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D. A. Sullivan, S. M. Richards; Sex and Hormone Influence on Surfactant Protein Gene Expression in Ocular Surface Tissues. Invest. Ophthalmol. Vis. Sci. 2008;49(13):5283.
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Surfactant proteins (SPs) play a critical role in decreasing surface tension at the lung air-liquid interface, as well as in modulating pulmonary innate and adaptive immunity. These proteins include hydrophobic species that interact with lipids to reduce surface tension, and host defense-related SPs that are members of the collectin family. We hypothesize that SPs serve a similar function on the ocular surface and promote both tear film stability and immune defense. To begin to test this hypothesis, we examined whether the genes for SPs and their receptors, other collectins, and SP-associated proteins (e.g. transporters, enzymes) are expressed in mouse lacrimal and meibomian glands and human corneal epithelial cells. We also evaluated whether gene expression: [a] is influenced by sex and sex steroid hormones, given that these factors modulate lung surfactant production; and [b] occurs in mouse submandibular, parotid and sublingual tissues.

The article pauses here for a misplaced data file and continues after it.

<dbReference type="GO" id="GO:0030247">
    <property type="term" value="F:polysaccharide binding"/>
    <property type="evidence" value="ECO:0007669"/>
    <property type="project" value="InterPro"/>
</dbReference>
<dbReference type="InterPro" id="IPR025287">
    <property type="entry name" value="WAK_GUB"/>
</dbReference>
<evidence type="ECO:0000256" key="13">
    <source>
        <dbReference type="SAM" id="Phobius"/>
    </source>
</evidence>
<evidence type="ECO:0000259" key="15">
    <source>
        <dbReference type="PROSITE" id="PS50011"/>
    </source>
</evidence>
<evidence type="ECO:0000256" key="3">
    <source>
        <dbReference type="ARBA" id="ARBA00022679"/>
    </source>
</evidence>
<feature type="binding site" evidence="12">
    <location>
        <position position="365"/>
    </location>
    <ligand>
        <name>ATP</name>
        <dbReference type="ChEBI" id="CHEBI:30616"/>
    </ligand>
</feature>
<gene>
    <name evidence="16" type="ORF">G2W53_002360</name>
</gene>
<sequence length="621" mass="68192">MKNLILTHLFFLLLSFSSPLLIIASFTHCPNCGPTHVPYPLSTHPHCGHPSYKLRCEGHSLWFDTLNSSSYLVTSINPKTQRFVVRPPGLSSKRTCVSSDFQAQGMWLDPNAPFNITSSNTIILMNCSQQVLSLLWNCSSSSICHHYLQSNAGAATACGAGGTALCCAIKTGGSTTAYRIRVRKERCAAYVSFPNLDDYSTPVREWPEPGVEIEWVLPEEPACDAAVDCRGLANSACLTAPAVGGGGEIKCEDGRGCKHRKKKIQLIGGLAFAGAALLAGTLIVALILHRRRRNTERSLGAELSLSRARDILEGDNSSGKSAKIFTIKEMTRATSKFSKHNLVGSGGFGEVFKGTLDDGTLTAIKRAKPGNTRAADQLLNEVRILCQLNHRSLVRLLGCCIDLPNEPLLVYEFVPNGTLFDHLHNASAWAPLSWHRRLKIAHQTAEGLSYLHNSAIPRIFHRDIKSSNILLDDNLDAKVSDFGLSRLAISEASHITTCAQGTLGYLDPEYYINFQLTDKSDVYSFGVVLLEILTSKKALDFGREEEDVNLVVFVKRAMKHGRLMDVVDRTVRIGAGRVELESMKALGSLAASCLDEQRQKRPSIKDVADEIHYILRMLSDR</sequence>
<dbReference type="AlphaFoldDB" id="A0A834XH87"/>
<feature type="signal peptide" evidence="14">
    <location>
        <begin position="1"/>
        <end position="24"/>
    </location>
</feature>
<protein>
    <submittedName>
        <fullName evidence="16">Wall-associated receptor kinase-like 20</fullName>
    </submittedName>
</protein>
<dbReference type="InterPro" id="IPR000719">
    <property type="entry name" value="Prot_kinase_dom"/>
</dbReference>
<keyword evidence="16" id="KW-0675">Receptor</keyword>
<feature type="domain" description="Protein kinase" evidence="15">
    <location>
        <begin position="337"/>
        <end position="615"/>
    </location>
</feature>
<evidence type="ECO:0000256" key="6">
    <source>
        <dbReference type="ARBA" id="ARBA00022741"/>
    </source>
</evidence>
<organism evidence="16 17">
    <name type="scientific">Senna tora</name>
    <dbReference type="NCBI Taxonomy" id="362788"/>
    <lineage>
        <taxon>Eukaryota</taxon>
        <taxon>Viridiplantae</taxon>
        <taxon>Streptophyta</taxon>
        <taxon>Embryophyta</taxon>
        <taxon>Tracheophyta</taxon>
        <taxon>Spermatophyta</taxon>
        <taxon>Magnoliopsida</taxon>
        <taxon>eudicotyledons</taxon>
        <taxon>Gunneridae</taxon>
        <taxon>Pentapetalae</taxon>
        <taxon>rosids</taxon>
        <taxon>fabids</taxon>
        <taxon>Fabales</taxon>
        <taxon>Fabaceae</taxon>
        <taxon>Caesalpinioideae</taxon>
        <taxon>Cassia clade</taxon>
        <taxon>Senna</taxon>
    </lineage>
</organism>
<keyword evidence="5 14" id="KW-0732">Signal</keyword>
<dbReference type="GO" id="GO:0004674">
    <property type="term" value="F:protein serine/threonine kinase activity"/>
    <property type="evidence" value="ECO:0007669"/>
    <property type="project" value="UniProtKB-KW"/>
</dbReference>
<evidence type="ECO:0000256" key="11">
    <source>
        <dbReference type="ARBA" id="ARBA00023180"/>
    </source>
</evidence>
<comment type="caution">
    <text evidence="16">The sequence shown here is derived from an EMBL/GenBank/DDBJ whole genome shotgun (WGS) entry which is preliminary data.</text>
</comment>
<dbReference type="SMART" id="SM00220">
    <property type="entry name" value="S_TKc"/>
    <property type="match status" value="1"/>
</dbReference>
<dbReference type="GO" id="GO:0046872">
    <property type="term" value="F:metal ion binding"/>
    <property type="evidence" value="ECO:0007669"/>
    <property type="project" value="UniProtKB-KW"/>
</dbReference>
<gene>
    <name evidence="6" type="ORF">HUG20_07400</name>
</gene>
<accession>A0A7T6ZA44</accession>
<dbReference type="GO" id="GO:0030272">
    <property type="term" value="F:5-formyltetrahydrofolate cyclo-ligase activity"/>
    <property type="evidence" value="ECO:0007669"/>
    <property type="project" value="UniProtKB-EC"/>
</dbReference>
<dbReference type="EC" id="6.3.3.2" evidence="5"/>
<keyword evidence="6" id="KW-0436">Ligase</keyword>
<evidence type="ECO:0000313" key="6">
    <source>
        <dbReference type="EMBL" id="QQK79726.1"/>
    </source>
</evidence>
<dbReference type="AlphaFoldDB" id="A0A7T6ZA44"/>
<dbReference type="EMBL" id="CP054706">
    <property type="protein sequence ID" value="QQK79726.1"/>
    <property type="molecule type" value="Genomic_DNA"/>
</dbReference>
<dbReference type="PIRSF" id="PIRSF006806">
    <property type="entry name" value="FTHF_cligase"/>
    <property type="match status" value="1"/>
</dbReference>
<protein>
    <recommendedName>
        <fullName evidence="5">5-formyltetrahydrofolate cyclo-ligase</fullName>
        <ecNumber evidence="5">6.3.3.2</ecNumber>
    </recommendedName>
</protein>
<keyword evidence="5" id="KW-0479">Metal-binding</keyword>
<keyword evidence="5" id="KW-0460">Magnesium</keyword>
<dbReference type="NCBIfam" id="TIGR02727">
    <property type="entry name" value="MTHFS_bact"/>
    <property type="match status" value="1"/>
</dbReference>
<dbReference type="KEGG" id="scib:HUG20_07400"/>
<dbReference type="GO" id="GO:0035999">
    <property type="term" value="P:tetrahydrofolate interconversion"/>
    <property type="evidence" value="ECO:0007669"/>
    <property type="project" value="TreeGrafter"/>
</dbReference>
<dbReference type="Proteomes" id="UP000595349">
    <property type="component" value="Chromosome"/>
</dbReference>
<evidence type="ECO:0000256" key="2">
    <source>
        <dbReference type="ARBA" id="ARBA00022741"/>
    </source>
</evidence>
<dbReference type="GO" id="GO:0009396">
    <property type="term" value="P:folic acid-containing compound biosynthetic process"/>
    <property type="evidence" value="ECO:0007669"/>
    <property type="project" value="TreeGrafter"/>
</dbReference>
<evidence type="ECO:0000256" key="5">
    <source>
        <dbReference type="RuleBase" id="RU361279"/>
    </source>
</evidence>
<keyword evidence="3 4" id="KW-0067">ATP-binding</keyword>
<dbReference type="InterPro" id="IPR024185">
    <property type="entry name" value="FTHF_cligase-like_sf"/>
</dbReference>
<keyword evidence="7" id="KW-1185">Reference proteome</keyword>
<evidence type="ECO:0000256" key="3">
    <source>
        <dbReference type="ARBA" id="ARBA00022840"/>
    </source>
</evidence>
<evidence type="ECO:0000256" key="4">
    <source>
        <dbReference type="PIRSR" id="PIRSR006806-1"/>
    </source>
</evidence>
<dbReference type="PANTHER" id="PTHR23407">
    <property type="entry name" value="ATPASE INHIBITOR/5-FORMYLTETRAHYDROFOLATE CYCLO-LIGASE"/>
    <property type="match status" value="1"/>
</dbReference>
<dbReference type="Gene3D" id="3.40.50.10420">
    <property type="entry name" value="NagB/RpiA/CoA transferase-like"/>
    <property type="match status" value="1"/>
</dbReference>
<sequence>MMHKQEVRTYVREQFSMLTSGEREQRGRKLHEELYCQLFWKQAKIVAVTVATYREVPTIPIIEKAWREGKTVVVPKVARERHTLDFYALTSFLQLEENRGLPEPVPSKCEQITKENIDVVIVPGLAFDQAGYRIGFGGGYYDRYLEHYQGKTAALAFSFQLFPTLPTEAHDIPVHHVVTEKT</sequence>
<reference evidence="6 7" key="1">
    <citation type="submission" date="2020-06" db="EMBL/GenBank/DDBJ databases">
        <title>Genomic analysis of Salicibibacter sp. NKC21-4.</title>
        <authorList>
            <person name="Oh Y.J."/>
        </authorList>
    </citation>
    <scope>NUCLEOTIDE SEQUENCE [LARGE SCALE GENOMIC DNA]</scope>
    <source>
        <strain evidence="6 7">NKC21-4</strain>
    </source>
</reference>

Lacrimal, meibomian and salivary glands were obtained from adult, male and female BALB/c, C57BL/6, MRL//Mp-lpr/lpr, non-obese diabetic and/or aromatase knockout mice that were either intact or castrated, and/or administered testosterone, estradiol-17beta, progesterone or placebo for 2 weeks. Human corneal epithelial cells were removed from the corneoscleral rims of male and female donors. Samples were processed for the identification of differentially expressed mRNAs by utilizing GE CodeLink Bioarrays and Affymetrix GeneChips, and data were statistically analyzed.
Our results show that the mRNAs for SPs (A1, A2, B, C & D) and their receptors (e.g. GP340, SIRPalpha, CD93, TLR2, TLR4, calreticulin, MD2, CD14, SPR-210, CD91), other collectins (e.g. MBLA, MBLC, sub-family members 10, 11 & 12) and SP-associated proteins (e.g. Esterase 1, ABCA3, Masp1, Masp2, ficolin A) are expressed in ocular and salivary tissues. In addition, our data demonstrate that the levels of many of these mRNAs are significantly up- or down-regulated by sex and sex steroids.
Our findings support our hypothesis that SPs may play multiple roles on the ocular surface. (We thank Roderick V. Jensen for his help. This research was supported by NIH grant EY05612)
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